Being Publicly Shamed Shaped Host Kirsten Drysdale's Approach to Her New Show Reputation Rehab
My own public shaming was relatively minor. I wrote a misguided take on my then-boss' instruction, even though I didn't really believe what I was saying. I was roundly roasted on Twitter, called ignorant and stupid, and sent bullying personal messages.
But I remember how it felt — the way my world became small and I struggled with feelings of guilt and anxiety, even as the people coming for me lived on the other side of the world. Suddenly, it was abundantly clear that my writing online had an audience and that audience had decided I was a terrible person. But within days, probably more realistically within hours — it just felt like days because I was at its centre and I'm self-absorbed — the next subject of outrage was crowned and I had learned that I needed to say no sometimes.
The ABC's new series Reputation Rehab isn't the first text to grapple in depth with the especially potent culture of public, particularly online, shaming (see Jon Ronson's excellent 2015 book So You've Been Publicly Shamed). But it does look at the phenomena from a distinctly Australian lens and it's the creation of four women, hosts Kirsten Drysdale and Zoë Norton Lodge, Melina Wicks and Sophie Braham. The show takes a look at the people and more abstract ideas, like COVID-shaming and Boomer trashing, that have recently drawn the public's ire and attempts to rehabilitate its subjects — from tennis "bad boy" Nick Kyrgios to redeemed Bachelor "villain" Abbie Chatfield.
Kirsten Drysdale says the creative team were inspired to make the show by "the heightened level of vitriol and rage that we saw everywhere we looked". And while public shaming has been going on for centuries, it feels like we're currently living in a "particularly outrage-prone time and culture". "Where people maybe once had quiet thoughts to themselves about their disapproval of something, those quiet thoughts are now broadcast on whichever platform they happen to be on," Kirsten explains.
Kirsten and Zoë spoke to a psychologist to understand the public and the media's compulsion to shame others. "It really is about us," she says. "It makes us feel better. It signals to other people that we are good, or we think it signals that to other people. People want to be good, people want to do the right thing. It comes from a good place, it's just that the effect it has is detrimental to other people."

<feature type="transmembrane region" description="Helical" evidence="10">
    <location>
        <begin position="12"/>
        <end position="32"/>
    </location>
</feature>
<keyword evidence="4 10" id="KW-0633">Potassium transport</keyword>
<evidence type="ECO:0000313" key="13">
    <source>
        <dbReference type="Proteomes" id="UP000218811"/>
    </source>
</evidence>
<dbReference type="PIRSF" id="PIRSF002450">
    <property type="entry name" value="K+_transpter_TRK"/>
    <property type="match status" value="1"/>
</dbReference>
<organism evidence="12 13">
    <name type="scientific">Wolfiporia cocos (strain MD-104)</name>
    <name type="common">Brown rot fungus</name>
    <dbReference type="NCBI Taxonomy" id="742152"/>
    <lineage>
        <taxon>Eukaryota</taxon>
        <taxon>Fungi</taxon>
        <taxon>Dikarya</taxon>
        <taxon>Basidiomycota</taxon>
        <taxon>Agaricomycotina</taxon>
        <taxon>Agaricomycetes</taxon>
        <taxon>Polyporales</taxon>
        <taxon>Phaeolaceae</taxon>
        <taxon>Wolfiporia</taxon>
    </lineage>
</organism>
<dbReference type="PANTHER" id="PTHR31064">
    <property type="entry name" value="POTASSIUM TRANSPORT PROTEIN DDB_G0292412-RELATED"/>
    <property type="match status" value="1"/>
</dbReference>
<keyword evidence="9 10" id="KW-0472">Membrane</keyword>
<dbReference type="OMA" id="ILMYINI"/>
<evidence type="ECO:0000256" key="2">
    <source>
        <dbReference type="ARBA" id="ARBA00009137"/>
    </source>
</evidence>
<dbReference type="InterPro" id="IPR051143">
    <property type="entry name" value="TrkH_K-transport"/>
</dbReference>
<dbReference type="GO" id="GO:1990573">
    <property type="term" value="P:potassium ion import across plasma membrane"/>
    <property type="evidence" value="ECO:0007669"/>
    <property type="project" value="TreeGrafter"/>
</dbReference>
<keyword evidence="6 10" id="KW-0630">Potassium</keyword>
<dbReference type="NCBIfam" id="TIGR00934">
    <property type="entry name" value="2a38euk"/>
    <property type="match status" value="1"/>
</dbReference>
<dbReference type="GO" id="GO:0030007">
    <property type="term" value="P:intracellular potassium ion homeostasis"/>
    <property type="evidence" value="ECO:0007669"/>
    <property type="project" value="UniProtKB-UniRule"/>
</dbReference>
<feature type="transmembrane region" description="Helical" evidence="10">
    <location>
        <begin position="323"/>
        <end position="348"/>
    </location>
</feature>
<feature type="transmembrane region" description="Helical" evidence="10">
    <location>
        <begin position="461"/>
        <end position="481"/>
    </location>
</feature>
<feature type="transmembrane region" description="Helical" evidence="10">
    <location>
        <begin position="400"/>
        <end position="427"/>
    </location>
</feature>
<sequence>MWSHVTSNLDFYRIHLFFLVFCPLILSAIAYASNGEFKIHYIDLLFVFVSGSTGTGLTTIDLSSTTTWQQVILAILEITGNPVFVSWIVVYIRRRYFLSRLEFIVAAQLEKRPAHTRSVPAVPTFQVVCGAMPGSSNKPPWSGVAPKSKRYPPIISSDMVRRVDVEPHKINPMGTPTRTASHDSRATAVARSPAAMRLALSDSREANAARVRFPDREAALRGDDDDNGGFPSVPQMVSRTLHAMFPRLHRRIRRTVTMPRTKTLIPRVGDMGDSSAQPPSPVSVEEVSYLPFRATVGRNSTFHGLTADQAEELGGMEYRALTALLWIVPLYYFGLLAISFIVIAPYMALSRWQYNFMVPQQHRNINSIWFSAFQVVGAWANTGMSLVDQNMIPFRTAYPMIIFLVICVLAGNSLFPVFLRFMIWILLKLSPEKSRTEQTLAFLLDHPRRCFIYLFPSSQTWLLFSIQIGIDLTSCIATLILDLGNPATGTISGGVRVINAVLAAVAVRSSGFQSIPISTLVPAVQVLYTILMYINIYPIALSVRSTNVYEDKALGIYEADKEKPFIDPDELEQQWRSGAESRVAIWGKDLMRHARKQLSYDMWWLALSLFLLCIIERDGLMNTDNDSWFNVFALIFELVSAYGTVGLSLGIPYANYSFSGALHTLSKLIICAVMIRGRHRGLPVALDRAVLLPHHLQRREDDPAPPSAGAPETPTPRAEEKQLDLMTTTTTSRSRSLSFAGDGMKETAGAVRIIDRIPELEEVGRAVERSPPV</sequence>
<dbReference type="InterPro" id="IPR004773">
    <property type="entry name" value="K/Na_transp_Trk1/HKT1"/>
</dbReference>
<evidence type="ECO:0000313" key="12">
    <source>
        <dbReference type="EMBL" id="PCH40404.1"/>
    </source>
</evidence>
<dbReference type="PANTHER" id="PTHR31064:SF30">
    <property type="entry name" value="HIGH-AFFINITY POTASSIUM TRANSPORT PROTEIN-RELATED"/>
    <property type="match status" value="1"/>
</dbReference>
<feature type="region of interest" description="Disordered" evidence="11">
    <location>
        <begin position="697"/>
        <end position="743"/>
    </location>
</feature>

Kirsten herself has been at the centre of public shaming. She was new to the ABC's 7.30 and made a sketch about then-Prime Minister Tony Abbott's threats to "shirtfront" Russian President Vladimir Putin. It was slammed by conservative media commentators and by then-Communications Minister Malcolm Turnbull, who called it a "baffling and disappointing error of judgement". The sketch became a prime example for the right of why the ABC deserved to be defunded.
"For about eight days straight, I was publicly shamed in the media," Kirsten begins, saying she was turned for one sketch into a "heartless villain". "I was accused of having danced on the graves of dead Australians. There were articles written about me that implied that I had somehow almost slept my way into a job at the ABC. There were articles that made multiple references to the fact that I have blonde hair and that I am therefore a b*mbo."
At first she thought the backlash would blow over and relied on the support of her friends and family, but by day two she needed to turn her phone off. "Once [the outrage has] taken on a life of its own, it's out of your hands and you have no more control, so I knew I just had to lay low until it blew over. That did involve sitting in my room drinking whisky for a little while."